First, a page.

Radiology has undertaken many efforts to reduce patient exposure to radiation during imaging exams, and findings from a new report suggest those campaigns have made a significant impact.
The report, published Monday, Nov. 18, by the National Council on Radiation Protection and Measurements, showed doses dropped by 15% to 20% among U.S. patients between 2006 and 2016. Per person, the estimated average dose fell from 2.92 millisievert (mSv) in 2006 to 2.16 mSv in 2016.
“We are pleased, but not surprised, that despite a steadily increasing and aging population, the medical radiation dose Americans receive is going down,” William T. Thorwarth Jr. MD, CEO of the American College of Radiology, said in a statement.
He went on to credit the drop in dose to radiology-led initiatives such as the Image Gently and Image Wisely campaigns, along with an increased utilization of the ACR Dose Index Registry and mandatory imaging center accreditation requirements.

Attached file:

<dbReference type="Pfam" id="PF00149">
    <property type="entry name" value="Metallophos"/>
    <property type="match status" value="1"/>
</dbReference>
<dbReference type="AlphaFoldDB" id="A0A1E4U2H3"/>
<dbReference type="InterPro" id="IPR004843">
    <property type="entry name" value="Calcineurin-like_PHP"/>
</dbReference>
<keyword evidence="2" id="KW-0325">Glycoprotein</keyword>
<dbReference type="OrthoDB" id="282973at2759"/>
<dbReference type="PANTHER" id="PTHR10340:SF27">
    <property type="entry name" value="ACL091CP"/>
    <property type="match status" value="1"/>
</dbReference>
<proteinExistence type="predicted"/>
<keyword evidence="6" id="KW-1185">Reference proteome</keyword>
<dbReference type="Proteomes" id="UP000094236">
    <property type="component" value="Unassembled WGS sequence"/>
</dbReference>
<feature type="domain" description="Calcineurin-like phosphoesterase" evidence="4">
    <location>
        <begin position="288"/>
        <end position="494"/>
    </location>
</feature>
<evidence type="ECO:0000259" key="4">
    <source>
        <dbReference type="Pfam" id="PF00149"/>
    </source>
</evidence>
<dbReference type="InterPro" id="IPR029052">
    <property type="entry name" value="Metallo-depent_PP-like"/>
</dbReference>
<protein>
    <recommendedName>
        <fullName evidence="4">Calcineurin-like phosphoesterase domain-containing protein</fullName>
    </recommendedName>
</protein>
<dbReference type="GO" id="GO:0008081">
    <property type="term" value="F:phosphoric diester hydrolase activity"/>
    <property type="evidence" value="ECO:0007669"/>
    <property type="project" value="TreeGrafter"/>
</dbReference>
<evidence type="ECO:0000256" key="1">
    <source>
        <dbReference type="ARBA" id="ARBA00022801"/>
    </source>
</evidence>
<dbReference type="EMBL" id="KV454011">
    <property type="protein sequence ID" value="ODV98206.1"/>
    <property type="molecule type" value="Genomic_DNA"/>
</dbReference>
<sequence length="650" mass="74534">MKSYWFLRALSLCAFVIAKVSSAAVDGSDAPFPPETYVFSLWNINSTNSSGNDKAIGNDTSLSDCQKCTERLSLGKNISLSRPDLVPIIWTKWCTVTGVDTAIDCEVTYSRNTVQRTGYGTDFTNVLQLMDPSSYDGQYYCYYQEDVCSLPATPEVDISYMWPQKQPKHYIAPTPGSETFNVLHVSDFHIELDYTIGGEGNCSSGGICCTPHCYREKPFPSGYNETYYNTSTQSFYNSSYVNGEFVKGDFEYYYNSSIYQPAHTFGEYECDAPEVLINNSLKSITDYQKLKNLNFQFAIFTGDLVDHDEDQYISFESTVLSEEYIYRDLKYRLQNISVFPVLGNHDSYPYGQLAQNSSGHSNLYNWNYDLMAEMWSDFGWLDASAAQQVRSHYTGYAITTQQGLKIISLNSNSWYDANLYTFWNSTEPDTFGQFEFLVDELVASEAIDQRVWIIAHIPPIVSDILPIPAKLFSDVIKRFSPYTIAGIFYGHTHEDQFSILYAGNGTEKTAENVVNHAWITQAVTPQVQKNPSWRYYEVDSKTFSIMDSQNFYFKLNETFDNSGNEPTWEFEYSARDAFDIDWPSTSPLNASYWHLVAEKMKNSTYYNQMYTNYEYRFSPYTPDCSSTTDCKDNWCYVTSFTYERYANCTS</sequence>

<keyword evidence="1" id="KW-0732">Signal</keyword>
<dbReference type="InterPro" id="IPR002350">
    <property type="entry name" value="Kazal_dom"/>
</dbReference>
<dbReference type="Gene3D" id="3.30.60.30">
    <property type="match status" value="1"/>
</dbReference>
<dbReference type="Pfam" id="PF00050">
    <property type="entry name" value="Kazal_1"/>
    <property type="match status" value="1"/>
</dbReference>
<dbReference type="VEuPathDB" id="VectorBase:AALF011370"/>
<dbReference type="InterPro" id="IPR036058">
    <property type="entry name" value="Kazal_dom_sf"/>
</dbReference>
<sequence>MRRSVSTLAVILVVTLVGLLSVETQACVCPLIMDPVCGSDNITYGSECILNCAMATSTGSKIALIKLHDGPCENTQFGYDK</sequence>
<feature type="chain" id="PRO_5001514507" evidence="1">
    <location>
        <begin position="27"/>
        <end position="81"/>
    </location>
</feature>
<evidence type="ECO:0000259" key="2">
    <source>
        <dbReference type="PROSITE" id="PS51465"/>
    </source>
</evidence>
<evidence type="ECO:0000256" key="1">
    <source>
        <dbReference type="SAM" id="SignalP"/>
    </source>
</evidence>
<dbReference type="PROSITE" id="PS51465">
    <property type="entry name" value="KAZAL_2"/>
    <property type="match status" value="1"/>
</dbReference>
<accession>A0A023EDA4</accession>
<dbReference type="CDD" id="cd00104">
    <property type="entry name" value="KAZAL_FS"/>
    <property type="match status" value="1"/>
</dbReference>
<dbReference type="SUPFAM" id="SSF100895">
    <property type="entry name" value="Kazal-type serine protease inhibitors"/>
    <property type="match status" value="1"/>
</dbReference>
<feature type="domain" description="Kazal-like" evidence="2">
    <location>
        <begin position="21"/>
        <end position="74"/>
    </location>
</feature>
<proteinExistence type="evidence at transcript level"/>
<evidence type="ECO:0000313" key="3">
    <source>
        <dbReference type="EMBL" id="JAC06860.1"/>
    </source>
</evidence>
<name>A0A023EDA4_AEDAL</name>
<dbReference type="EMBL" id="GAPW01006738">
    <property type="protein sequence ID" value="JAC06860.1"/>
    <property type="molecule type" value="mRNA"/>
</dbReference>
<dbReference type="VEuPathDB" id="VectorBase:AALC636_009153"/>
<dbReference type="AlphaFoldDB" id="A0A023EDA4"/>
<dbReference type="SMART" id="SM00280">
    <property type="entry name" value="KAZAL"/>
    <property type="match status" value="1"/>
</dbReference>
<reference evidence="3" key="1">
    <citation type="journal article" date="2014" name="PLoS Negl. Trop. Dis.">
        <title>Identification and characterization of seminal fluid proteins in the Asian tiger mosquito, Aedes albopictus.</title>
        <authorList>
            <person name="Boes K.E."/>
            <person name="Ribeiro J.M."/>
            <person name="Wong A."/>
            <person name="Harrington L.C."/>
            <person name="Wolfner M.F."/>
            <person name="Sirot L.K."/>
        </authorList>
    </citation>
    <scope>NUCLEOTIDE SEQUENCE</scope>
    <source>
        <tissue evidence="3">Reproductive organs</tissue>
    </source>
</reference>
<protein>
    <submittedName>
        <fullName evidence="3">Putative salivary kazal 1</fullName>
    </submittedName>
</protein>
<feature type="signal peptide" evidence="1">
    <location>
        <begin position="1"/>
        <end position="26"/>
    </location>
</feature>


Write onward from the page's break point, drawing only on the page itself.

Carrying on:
The “Medical Radiation Exposure of Patients in the United States” report also revealed that CT scan dose—which made up 63% of total dose exposure in 2016, compared to 50% in 2006—remained largely stable on a per-person basis. This was despite a 20% increase in CT utilization over the 10-year study period.
Most other modalities showed a drop in effective dose, including nuclear medicine, which saw the largest drop from 25% in 2006 down to 15% in 2016. Radiography and fluoroscopy, cardiac interventional fluoroscopy and noncardiac interventional fluoroscopy all showed reduced per-patient dose numbers, the report authors found.
In addition to ACR campaigns, the investigators cited technological advances in hardware and protocol improvements as key contributors to ending the six-fold increase in radiation dose experienced between 1980 and 2006.
“Changes in technology as well as campaigns to increase dose awareness and reduce dose among the medical community and the public seem to be having the desired effect,” Mahadevappa Mahesh, PhD, co-chair of the report and professor of radiology and radiological science at the Johns Hopkins University School of Medicine, said in a statement. “These data show the medical community can continue to leverage the benefits of radiological procedures for patients while reducing dose.”